The statement must not include words that may be interpreted differently across a customer population or across functional areas within the company, leading to disagreement as to the intent of the requirement statement. Ambiguous words come in a variety of flavors. The most obvious are unfamiliar or complex words that require a definition, but others are abbreviated words, symbols, acronyms and jargon. All must be avoided.
A less obvious source of ambiguity comes from the inclusion of certain adjectives in the requirement statement. We often see adjectives used as an integral part of the requirement. For example, customers may say they want the product or service to be more reliable, durable, comfortable, fresh, clean, etc. These are high-level descriptors of quality, and every industry seems to have its own favored terms. Corn farmers, for example, want their corn to be “standable.” Such words must be defined with precision, and when doing so, several actual requirements can be extracted.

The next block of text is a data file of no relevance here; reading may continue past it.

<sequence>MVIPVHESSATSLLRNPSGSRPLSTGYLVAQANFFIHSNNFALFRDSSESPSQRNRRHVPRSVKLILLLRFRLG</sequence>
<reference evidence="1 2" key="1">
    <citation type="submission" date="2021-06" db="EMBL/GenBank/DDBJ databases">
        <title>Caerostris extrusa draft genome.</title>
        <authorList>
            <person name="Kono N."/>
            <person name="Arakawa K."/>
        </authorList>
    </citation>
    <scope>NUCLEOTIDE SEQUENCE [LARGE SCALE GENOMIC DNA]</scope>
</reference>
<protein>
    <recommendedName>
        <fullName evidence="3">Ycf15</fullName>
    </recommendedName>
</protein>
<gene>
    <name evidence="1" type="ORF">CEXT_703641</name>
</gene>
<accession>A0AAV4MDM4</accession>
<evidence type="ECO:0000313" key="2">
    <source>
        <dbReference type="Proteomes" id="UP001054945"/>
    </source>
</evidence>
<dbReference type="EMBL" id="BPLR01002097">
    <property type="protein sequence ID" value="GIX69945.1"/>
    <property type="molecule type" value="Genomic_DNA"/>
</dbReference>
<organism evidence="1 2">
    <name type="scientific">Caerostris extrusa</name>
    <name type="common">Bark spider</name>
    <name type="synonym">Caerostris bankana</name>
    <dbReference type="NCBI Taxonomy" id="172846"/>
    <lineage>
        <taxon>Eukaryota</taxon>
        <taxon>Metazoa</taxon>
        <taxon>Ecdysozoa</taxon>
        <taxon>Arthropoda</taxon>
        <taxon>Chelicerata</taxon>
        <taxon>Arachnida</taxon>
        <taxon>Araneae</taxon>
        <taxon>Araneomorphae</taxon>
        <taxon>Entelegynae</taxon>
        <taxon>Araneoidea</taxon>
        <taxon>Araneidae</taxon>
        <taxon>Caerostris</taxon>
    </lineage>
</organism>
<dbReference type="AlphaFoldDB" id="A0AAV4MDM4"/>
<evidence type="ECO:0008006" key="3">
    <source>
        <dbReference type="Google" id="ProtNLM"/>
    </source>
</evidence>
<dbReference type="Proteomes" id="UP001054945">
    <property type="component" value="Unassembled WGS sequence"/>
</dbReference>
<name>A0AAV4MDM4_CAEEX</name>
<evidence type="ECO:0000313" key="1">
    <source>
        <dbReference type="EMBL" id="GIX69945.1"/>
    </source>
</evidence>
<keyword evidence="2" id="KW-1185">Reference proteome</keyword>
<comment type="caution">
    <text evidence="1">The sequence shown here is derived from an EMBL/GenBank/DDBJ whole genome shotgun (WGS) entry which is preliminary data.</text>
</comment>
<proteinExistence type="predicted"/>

Adverbs also are used in requirement statements to describe a desired action, but they tend to leave the requirement open to interpretation. For example, when corn farmers state that they want to increase the percentage of corn plants that emerge from the ground correctly, the adverb “correctly” could be interpreted in different ways. If “correctly” means “come out of the ground at the same time,” then the requirement would be better stated as “increase the percentage of corn plants that emerge from the ground at the same time.” Precision is the key to eliminating ambiguity. Defining exactly what a vague adjective or adverb means in the body of the requirement helps create a more robust statement.
Lastly, it is important not to include the words “and” or “or” in the statement, as it instantly becomes two requirement statements.
Rule 4: The requirement statement must be brief.
To ensure that a requirement statement is specific without sacrificing brevity, we recommend that the statement adhere to the rules of proper grammar and be able to stand alone as a sentence with the context fully intact.